Any program which has been written and is actually executing in the real, physical world, has no more ontological import than some hardware doing something.
On top of that, you claim that physics has things that exist. I don't see how you came to that conclusion. What experiment would distinguish a mathematical construct from something that exists?
The (in)ability to run experiments to test them is what distinguishes a pure mathematical construct from an actually existing instantiation of that mathematical structure. You can't observe an Abelian group floating out there in space somewhere; but you could perhaps observe some physical phenomenon that can be modeled as an Abelian group.
It is generally supposed that if you built a simulation of reality that was sufficiently accurate, the beings inside of it would experience consciousness. And they would experience their environment and could create laws of physics, and dictate what "exists" from what does not. Yet the same simulation might store as much information about what does not exist as what does exist. The physics of the simulated consciousnesses would be the rules of what they experience -- a set of compression rules to describe their environment and predict what will happen next -- not rules about what exists or what does not exist.
You don't have to suppose this is actually happening to realize that there is nothing about physics that requires what it describes to exist. Physics is a compression algorithm on our sensory experiences that works because we seem to exist in a reality with non-maximal information content (ie, non-maximal Entropy). In fact, we seem to exist extremely far from maximal information, which implies that we can build compact compression laws that can, with high reliability, predict the state and evolution of our sensory apparatus using very little information in at least some circumstances.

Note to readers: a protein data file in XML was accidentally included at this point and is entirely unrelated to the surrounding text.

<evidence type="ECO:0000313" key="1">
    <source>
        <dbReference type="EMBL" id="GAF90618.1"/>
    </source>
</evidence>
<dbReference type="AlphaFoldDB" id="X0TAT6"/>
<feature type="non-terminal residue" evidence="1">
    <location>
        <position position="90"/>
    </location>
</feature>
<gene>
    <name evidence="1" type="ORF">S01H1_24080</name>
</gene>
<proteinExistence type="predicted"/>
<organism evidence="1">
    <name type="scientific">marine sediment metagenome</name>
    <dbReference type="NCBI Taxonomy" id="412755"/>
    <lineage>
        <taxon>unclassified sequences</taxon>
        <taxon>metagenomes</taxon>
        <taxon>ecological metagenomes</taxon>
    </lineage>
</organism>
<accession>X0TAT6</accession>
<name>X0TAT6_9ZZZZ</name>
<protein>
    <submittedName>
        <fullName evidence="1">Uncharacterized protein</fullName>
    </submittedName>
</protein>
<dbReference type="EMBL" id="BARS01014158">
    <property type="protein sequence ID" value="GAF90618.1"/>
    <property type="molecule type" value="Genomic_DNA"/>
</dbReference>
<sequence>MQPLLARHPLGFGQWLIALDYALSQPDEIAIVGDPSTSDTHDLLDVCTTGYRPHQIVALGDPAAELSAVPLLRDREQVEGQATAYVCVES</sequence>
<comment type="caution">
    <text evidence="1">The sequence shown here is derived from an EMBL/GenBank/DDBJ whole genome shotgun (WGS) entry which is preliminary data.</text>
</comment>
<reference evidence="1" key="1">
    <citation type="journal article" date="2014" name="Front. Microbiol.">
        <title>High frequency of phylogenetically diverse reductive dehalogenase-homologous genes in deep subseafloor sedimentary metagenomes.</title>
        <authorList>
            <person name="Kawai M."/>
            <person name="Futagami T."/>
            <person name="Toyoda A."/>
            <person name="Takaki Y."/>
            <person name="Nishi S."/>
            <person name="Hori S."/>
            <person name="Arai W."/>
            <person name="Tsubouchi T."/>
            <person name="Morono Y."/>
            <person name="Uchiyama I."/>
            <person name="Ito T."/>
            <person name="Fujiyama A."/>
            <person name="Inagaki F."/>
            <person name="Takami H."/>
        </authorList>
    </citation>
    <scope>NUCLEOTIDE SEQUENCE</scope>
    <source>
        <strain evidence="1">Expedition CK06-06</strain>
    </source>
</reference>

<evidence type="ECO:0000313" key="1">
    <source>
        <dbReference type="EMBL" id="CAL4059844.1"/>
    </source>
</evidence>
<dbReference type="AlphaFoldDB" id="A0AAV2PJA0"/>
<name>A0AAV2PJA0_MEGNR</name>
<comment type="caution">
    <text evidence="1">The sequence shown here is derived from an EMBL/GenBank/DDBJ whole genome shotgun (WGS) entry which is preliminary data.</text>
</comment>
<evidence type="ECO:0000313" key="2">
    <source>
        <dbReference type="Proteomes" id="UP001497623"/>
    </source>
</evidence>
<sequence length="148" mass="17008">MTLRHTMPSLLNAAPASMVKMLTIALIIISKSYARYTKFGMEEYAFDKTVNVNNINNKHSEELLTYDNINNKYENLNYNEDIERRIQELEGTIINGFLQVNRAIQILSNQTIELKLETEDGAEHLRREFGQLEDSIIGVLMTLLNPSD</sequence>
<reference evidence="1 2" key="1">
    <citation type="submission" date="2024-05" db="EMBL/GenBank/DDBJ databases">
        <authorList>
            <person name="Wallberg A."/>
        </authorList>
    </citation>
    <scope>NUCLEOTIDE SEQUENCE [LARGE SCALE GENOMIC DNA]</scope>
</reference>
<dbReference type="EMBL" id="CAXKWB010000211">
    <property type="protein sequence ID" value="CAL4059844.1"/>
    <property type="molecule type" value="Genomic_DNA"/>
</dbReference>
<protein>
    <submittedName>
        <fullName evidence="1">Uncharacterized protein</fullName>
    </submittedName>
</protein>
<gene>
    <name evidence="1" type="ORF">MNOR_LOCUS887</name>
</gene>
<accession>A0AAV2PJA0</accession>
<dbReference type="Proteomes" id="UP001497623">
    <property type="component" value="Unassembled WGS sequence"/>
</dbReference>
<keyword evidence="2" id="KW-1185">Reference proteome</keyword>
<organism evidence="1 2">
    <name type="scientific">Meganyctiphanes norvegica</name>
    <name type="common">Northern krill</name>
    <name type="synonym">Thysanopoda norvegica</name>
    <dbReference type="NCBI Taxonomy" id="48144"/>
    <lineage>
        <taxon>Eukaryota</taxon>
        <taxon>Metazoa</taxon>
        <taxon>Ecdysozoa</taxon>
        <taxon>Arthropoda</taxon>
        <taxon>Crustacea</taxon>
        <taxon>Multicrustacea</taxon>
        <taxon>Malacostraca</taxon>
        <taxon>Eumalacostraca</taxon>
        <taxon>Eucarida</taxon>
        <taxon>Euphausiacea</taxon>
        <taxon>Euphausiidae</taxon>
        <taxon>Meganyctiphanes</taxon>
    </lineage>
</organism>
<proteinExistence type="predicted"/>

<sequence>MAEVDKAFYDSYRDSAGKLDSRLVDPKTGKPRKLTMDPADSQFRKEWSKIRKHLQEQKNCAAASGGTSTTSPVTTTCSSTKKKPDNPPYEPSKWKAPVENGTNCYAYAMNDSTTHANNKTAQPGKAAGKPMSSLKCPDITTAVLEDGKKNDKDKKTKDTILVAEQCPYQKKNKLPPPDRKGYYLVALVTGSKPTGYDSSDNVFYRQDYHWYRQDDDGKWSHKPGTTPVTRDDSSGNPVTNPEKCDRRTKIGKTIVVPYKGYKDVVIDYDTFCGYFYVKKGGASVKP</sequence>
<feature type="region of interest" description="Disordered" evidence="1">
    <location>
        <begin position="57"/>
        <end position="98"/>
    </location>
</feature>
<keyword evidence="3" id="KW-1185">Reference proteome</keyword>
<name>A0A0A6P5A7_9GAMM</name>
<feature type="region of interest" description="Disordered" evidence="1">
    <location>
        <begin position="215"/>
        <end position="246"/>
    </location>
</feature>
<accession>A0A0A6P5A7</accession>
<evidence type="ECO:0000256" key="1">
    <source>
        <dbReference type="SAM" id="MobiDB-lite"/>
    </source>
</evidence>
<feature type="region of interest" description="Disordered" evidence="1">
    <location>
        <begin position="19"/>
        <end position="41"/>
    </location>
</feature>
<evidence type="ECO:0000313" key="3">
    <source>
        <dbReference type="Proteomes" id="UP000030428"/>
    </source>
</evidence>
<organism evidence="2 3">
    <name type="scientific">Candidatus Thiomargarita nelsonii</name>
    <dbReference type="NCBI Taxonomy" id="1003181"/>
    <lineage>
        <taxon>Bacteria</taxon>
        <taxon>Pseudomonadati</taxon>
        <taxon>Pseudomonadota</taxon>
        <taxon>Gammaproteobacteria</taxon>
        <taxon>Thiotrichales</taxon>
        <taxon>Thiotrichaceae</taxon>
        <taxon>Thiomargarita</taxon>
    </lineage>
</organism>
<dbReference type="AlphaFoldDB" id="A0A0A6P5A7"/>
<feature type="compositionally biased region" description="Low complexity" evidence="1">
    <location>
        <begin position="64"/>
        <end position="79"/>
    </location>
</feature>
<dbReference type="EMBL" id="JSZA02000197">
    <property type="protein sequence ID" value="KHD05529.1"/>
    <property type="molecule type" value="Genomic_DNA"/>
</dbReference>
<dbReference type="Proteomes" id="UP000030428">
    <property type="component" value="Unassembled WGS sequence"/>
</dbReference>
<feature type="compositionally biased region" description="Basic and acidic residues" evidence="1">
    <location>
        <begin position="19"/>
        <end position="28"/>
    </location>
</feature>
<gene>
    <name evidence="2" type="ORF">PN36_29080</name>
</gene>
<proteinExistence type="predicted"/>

Physics is applied information theory.
I agree with most of this, except this part: "there is nothing about physics that requires what it describes to exist". There very much is. We can come up with an infinite variety of mathematical models all day every day forever, but only some of them will match up with observations. Those observable things exist, and may instantiate some mathematical model; but the models are still only models of things which might exist, and have no ontological import themselves.
To put it in a more information-theoretic way: the information that constitutes the universe will compress to certain patterns and not to others. That information is what exists; the patterns it compresses to are another representation of the same information and therefore also exist. The patterns it does not compress to, on the other hand, do not.
(And on the subject of simulated realities: even if we are all in the Matrix, brains in vats, deceptions of an evil genius, dreams, or whatever, everything we're experiencing still exists and is still real; there's just more to reality than we think there is, in that case. If the apparently physics of this "reality" are radically unlike the physics of the broader reality, then we have a big topic to study: what are the physics of the broader reality, and how did they give rise to the system which we mistook for reality?)